Impoverished politics: In defense of safe spaces
I am unabashedly a social justice warrior, or SJW. That term, especially on the internet, is used derogatorily and is meant to somehow belittle those who try to fight against ignorance wherever it exists. And trust me, it exists everywhere.
There is sometimes a real problem within the SJW-internet-Tumblr-white-feminist movement of focusing on seemingly unimportant issues and being exclusive in their concepts of what communities to uplift. But regardless of imperfect activism, all SJWs are the target of a lot of internet fire.
This summer it felt like a rising issue and rising internet meme, were the concepts of trigger warnings and safe spaces. Two things that are meant to allow people of varying identities, and their intersections, to feel respected and valid in larger communities like a campus or a city.
Of course, any kind of space that isn’t made for white cis-men is a threat to white cis-men. The other side of the internet rushed to say that safe spaces denied free speech and stifled discourse, especially on college campuses.
Before I go deep into why we need things like safe spaces and trigger warnings, let me unpack the “free speech” argument.
When you complain about your freedom of speech being violated because you have to use gender-neutral pronouns, or be conscious of race in an interaction or not make a sexist joke, you are essentially saying your right to be an asshole is more important than another person’s right to feel comfortable occupying spaces.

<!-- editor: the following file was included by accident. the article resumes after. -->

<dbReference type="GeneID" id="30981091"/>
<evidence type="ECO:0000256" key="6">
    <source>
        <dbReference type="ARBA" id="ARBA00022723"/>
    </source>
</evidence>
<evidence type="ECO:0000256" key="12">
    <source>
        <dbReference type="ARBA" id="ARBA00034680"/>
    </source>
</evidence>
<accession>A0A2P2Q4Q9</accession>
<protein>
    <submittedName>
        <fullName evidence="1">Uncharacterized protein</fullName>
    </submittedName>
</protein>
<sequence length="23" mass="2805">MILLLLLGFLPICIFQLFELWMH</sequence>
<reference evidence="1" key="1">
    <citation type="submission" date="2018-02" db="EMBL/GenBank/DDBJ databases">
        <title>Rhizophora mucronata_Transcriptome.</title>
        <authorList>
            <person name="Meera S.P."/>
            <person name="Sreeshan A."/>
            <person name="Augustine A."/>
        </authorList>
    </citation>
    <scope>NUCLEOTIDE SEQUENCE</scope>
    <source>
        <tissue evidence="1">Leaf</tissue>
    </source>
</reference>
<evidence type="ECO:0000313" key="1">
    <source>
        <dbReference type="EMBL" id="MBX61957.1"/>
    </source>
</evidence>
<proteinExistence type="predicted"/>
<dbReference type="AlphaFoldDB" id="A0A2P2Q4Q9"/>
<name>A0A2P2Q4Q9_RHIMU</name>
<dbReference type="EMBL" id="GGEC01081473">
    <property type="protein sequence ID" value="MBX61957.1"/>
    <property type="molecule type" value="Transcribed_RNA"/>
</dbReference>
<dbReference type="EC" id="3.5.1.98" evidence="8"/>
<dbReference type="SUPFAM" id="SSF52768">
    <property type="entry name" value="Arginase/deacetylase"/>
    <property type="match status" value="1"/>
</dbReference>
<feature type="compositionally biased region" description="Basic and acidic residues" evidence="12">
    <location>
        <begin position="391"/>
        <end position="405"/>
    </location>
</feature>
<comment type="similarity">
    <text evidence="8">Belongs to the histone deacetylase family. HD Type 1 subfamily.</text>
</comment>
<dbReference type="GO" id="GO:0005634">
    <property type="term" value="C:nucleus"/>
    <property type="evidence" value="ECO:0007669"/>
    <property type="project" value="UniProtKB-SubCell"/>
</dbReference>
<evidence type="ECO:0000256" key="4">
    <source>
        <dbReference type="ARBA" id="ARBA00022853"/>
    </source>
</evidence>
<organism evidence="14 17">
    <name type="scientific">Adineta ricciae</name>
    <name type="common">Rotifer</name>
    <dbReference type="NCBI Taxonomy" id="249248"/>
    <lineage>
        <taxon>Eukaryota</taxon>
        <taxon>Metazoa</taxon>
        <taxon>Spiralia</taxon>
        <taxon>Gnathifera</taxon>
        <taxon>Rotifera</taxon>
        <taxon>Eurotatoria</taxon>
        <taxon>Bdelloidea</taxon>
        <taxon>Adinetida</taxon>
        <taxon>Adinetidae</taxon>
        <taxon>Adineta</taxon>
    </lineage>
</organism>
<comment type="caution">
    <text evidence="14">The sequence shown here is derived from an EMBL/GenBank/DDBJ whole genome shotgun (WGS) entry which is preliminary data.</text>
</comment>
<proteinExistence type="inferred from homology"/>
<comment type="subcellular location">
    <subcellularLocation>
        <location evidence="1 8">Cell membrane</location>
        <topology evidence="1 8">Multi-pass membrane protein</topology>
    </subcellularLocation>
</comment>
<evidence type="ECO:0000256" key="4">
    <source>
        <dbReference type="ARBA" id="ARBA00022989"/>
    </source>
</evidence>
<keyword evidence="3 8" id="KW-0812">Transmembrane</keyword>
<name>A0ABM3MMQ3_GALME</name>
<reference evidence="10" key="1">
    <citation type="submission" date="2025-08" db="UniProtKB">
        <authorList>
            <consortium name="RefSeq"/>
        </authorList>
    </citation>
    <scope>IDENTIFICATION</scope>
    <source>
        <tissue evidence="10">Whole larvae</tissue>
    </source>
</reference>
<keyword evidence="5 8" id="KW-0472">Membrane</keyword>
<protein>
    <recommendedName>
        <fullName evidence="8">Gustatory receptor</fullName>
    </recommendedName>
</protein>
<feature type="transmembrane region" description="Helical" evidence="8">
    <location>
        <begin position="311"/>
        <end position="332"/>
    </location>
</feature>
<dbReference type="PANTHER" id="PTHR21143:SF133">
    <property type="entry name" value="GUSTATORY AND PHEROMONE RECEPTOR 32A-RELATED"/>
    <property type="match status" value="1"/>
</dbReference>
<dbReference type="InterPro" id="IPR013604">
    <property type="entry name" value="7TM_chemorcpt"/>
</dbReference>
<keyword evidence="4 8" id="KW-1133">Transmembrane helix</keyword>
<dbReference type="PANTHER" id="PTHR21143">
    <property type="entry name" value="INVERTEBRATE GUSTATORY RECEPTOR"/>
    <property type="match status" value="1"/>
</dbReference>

The reason we put trigger warnings on things like articles and other content is because real people suffer from real trauma in this world which can directly affect them for very long periods of time. It’s called Post Traumatic Stress Disorder, and it doesn’t just happen to war veterans and rape survivors. To deny the function and importance of trigger warnings is to deny people that their pain is real.
As far as safe spaces go, to me, they foster more discourse and diversity on campus which is way more important than you being able to fly a confederate flag in your window. When we let queer people, people of color, immigrants and the disabled know their thoughts are respected then they are more able to share from their perspectives which gives discussions more depth than they would have otherwise.
So before you roll your eyes about someone requesting to be referred to as singular they or them, or get made when someone calls you out for a micro-aggression or you see a flyer for a women’s only book club, really think about why your existence is so much more valuable than other peoples. I promise you it isn’t.